Taking into account the experimental design, and on the basis of data from a previous pilot study (Picó et al., 2018), we performed a power analysis to justify the detection of medium effect sizes with a probability of 0.8 for a paired sample test. Subsequently, this power analysis was used to select a convenient sample size of 27 participants, but it was not employed in the correlational analyses, which occupy a secondary role in the present work. The use of power analyses that justify the sample size is essential to avoid problems of signal–noise discrimination that could cause us to incur in type I errors. To perform the analysis, we used the “pwr” package (Champely, 2018) from R software. Thirty undergraduate women aged 18–27 years (M = 22.23, SD = 2.39) were recruited from the Nursing degree at the University of Valencia (Spain) and were given a 16 GB USB memory stick as a reward for their participation in the experiment. Selection criteria included a near-perfect vision (no glasses or contact lenses), no reported history of psychiatric disorders, and no chronic pharmacological treatment. Two individuals were excluded from the eye tracking data collection due to technical issues. All the participants were treated in accordance with the “Ethical Principles of Psychologists and Code of Conduct” and the precepts of our university’s Ethics Committee, and all signed an informed consent form.
We used a set of four photographs of neutral faces of adult persons – two women and two men – kindly provided by the photographer Marco Anelli. These photographs had been used in previous studies (van de Ven et al., 2016; Vingerhoets et al., 2016; Zickfeld et al., 2018; Stadel et al., 2019; Picó et al., 2020). The photographs were taken in the precise moment when the subject was engaged in calm crying – the particular distinction of which is the presence of visible tears with little marked emotional expression – in a spontaneous way (see details of the photographs in Picó et al., 2020). The images were manipulated to digitally remove the visible tears so that the experiment was carried out with a total of eight images: four with tears and four without, representing both genders in each case. In addition, the facial expression in each photograph was accompanied by a text consisting of an explicit affirmation (e.g., “I am not cheating on my boyfriend!”) as if the phrase was being pronounced by the subject. We wrote four vignettes of text, one for each of the four subjects depicted in the photographs, and each text was paired with the two versions of the photo of the same person, once with the photo showing tears and once with the photo without tears. The order of the four photos and vignettes was completely counterbalanced. Prior to the experiment, we carried out a practice trial (not analyzed) in which the participants looked at the pictures of two women with neutral facial expressions (i.e., AF05NES and AF23NES) extracted from the Karolinska Directed Emotional Faces (Lundqvist et al., 1998), with their corresponding vignettes. The rationale for using images that depict calm crying expressions lies in the assumption that, if the effect of emotional crying is mainly due to the presence of tears, it will be detectable even in faces with little emotional display (Vingerhoets, 2013).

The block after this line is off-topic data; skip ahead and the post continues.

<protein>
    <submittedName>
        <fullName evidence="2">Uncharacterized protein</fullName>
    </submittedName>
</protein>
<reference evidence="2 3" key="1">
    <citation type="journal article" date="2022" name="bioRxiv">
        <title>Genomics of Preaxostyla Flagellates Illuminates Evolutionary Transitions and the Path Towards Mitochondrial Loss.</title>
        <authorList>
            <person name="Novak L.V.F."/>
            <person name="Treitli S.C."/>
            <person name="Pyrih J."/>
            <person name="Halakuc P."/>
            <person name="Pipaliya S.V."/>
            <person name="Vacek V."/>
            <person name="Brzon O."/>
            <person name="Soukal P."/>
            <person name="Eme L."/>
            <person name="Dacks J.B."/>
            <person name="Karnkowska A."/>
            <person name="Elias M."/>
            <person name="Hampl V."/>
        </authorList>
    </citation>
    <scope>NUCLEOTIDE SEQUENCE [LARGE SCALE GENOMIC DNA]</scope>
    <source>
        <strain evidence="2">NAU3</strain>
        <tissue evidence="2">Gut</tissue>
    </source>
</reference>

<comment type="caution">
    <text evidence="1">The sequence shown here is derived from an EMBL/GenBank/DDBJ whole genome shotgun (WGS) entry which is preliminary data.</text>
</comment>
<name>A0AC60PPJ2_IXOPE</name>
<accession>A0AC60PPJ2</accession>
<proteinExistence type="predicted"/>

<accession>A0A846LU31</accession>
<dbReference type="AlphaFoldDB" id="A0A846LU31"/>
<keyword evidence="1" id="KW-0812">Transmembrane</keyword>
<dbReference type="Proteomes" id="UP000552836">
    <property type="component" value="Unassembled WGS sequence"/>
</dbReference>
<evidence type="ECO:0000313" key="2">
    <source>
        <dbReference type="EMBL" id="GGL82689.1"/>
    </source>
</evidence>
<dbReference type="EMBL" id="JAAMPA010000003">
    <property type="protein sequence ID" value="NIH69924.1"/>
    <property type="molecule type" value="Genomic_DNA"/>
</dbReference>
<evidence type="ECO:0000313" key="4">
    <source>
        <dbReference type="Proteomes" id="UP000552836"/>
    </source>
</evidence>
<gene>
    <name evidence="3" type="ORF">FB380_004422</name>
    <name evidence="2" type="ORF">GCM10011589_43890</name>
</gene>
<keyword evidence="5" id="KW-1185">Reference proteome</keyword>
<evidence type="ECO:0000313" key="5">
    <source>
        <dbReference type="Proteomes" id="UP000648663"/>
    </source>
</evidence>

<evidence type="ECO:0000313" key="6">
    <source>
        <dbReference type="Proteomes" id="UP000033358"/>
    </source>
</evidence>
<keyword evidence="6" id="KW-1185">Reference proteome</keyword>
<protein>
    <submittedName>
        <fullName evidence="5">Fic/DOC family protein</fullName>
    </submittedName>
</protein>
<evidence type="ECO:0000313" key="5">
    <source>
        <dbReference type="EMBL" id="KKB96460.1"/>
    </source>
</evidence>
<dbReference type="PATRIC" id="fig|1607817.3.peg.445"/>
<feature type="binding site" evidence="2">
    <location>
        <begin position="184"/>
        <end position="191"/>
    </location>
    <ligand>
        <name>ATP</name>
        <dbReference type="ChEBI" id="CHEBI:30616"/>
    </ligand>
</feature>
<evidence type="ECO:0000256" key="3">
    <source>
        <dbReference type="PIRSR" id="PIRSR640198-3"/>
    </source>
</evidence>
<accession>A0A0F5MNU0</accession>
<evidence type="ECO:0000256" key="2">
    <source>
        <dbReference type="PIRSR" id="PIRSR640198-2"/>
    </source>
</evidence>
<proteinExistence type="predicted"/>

Eye Tracker Device
The device that we used to measure the visual variables related to attentional factors was a 150 Hz GP3 HD UX eye tracker system (Gazepoint systems, Toronto, Canada) connected to a PC with a 19″ LED Benq GL950 Senseye monitor. This eye tracker model has a wide lens, allowing relatively large head movements to be monitored during experimental tracking (∼35 cm in horizontal movement and 22 in vertical movement), without the need to restrain participants; even so, our participants were instructed to remain as still as possible, with their backs straight, up against the back of the chair. We processed the experimental data with Gazepoint Analysis UX software (Gazepoint Systems, Toronto, Canada). The most basic eye tracking data – from which the rest of the metrics can be calculated – are X- and Y-coordinates of the fixation point of gaze, measured as a fraction of the screen size at specific times (in our case, every 1/150 s). The point of gaze (POG) used is the average of the left eye and right eye POG if both are available; if not, the value of either the left or right eye is used, depending on which one is valid.